This week, the London Olympia centre hosted the biggest London Tech Week to-date,  connecting up to 45,000 business tech giants, investors and entrepreneurs. 

At Made By Giants, we were there to make sure we didn’t miss a beat. Immersing ourselves in the latest tech debate is, quite literally, what we do. 

In case you couldn’t make it, here is a key summary of what we learnt at London Tech Week this year 👇 

  • UK continues to attract VCs: The event is a great opportunity for VCs to interact and see what’s next in the tech space. And, we’ve seen that the UK will remain attractive to investors. Although data from PitchBook shows VC funding has decreased compared to 2021 and 2022, AI brings a hopeful future. During the event, Tech Nation unveiled a new report valuing the UK’s AI sector at £72.3 billion. This surpasses any other European country and positions the UK as a global leader in AI. The report also revealed that the UK is home to over 1,800 VC-backed AI startups, which attracted 12% of total investment in the first quarter of 2024.
  • Fintech leading the way: Despite the recent decline in VC investment, fintech belongs among the UK’s best funded startup sectors – Monzo’s recent raising of £340 million underlines the trend. This goes hand in hand with the rising interest in alternative banking solutions. During a panel discussion, the Founder and CEO of Open Banking Excellence Helen Child highlighted the collaboration between fintech firms and HMRC as a testament to the growing integration of fintech solutions.
  • From AI FOMO to AI TOMO: Just like last year, AI dominated the majority of panels. The IBM technology director Bill Unsworth said companies no longer have AI FOMO. Instead, they have AI TOMO – they are, for good reasons, terrified of not implementing AI solutions. According to a recent Microsoft report, AI and cloud could increase the UK’s GDP by over £550 billion by 2035, so its potential is widely recognised by investors. Now, businesses will need to ask why they need AI, with a clear understanding of its impact on their products and employees. Likewise, they will need to implement AI ethically and securely, complying with fast-evolving policies. Yet, Humayun Sheikh, Founder and CEO of, addressed the common worry that over-regulation might kill AI innovation. To tackle the issue, he said regulators should be focusing on AI “actions” and not AI “outputs” – a subtle but important distinction. Instead of looking at what AI produces, regulators need to make sure data feeding AI models are unbiased and accurate in the first place.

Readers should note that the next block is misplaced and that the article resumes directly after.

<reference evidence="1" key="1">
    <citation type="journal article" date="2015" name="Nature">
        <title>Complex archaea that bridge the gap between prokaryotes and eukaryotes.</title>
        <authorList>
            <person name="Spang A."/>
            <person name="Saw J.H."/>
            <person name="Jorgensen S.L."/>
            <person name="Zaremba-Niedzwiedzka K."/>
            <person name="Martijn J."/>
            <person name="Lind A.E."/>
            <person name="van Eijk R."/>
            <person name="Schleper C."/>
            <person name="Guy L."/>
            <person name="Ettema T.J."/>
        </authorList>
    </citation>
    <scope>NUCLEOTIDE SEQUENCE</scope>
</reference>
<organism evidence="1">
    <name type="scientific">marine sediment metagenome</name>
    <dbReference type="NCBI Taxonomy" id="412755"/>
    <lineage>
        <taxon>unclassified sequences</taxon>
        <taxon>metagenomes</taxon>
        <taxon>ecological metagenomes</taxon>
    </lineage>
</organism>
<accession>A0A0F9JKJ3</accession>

• Cybersecurity as a collective issue: Discussions on cybersecurity were particularly relevant in light of a recent cyber attack on London’s NHS hospitals, resulting in an urgent call for blood donations. Once again, AI was a hot topic within this space. While acknowledging that AI brings inherent cybersecurity risks, such as democratising access to hacking tools, the speakers agreed AI’s largest benefit for cybersecurity lies in its predictive capabilities. The panellists also emphasised the importance of treating cybersecurity as a fundamental security issue, rather than a tech problem only concerning IT departments. Their consensus was clear: to avoid CISO burnout, cybersecurity must become a collective responsibility within businesses.

This year, London Tech Week reaffirmed the UK tech sector’s appeal to investors, particularly in the AI sector. But to truly capitalise on this momentum, the UK must prioritise building a strong regulatory framework for AI, similar to its influential role in fostering fintech innovation through robust financial services regulation. Managed effectively, regulation and compliance can serve as strong catalysts for innovation.

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